In Kate Chopin’s “The Storm”, the protagonist Calixta and her ex-boyfriend Alcée find themselves alone in a house during a storm. During this time, their desires surface and they commit adultery. Chopin uses symbolism in order to show their feelings throughout the story. These symbols include the town Assumption and the color white. However, the central symbol is the storm that takes place through the entirety of the story. The storm best shows Calixta’s and Alcée’s passion that Kate Chopin builds up throughout the story.
In the story, Assumption is a town where Calixta and Alcée once had a relationship. Assumption though is an allusion to an event in religion: Virgin Mary’s elevation into heaven. Thus it implies virginity and chastity. To Calixta and Alcée, it’s a place that reminds them of a time when they were together, but did not have sex due to Alcée’s unwillingness and attempts to “save” her. It’s this memory of Assumption that intensifies their interaction with each other. Another symbol, the color white, is usually used to show purity and innocence. Chopin, however, uses it in an ironic sense to show Calixta’s sexuality and is often used to describe Calixta. She’s depicted, such as, “her round, white throat and her white breasts”. Her body is “like a creamy lily” and her passion is expressed as “like a white flame”.
The storm is a central symbol that constantly occurs till the end of the story. It brings Alcée to Calixta’s home for shelter though the two haven’t seen each other since their marriages. It’s at this point in the story where they meet that the storm also begins to intensify. Here, Chopin repeatedly mentions the severity of the rain pouring down on them and builds up the storm. “The rain beat upon the low, shingled roof with a force and clatter that threatened to break and entrance and deluge them there” and “The rain was coming down in sheets” are examples of this.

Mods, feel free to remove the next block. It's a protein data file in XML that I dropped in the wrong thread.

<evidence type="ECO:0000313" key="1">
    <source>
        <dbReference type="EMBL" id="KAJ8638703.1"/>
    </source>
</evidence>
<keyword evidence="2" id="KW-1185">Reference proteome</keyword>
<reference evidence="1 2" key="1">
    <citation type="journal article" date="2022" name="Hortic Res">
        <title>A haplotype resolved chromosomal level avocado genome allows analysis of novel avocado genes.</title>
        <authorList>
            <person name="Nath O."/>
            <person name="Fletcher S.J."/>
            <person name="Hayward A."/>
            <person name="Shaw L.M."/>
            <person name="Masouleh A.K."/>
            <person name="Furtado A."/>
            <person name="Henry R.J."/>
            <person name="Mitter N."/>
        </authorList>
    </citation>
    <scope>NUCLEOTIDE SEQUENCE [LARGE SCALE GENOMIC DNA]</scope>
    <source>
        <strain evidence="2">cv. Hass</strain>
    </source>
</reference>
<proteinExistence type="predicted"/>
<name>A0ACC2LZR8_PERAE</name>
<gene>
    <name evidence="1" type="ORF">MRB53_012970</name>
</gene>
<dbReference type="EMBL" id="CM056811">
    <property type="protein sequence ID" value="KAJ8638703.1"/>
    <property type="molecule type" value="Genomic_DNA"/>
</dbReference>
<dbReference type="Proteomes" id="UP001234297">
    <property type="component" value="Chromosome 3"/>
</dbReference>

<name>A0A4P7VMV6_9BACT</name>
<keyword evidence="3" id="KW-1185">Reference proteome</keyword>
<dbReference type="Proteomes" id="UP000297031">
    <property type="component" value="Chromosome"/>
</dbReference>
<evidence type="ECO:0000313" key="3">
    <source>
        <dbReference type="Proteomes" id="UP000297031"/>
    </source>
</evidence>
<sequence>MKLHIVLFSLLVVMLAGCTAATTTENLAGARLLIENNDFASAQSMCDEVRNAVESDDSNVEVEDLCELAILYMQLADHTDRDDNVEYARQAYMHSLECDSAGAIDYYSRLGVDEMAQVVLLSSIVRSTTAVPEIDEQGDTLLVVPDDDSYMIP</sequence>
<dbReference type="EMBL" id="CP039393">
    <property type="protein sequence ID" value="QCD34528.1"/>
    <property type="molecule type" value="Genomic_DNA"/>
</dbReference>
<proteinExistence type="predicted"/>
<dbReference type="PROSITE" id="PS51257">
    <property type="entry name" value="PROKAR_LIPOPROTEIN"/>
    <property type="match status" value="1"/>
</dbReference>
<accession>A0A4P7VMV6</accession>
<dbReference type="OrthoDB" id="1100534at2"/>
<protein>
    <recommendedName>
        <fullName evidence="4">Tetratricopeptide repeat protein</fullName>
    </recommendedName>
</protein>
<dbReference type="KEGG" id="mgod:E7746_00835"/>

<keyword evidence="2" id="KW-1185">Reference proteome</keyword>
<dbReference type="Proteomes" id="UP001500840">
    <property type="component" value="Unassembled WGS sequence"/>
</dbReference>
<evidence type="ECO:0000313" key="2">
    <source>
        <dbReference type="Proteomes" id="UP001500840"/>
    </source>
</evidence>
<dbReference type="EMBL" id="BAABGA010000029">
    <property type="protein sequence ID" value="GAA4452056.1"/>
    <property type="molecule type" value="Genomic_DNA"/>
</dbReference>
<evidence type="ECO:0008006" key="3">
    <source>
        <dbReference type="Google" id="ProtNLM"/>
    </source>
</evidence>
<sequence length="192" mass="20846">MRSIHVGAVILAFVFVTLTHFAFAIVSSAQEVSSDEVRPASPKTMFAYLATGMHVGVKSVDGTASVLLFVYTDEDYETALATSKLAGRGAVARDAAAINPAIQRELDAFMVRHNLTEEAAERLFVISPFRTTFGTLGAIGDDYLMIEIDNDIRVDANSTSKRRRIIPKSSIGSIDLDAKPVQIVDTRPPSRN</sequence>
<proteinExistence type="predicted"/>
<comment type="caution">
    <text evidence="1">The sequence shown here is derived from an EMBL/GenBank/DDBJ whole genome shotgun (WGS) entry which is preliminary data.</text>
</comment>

The force of the rain shows the tension between Calixta and Alcée. It’s when the lightning reached its extreme that Calixta and Alcée come together. The “bolt that struck a tall chinaberry tree” and “seemed to invade the very boards they stood upon” represent when their feelings are to the fullest. Chopin uses the storm itself to represent the sexual tension and desire between Calixta and Alcée. After their desires are met and fulfilled, the storm ends and “the sun was turning the glistening green world into a palace of gems.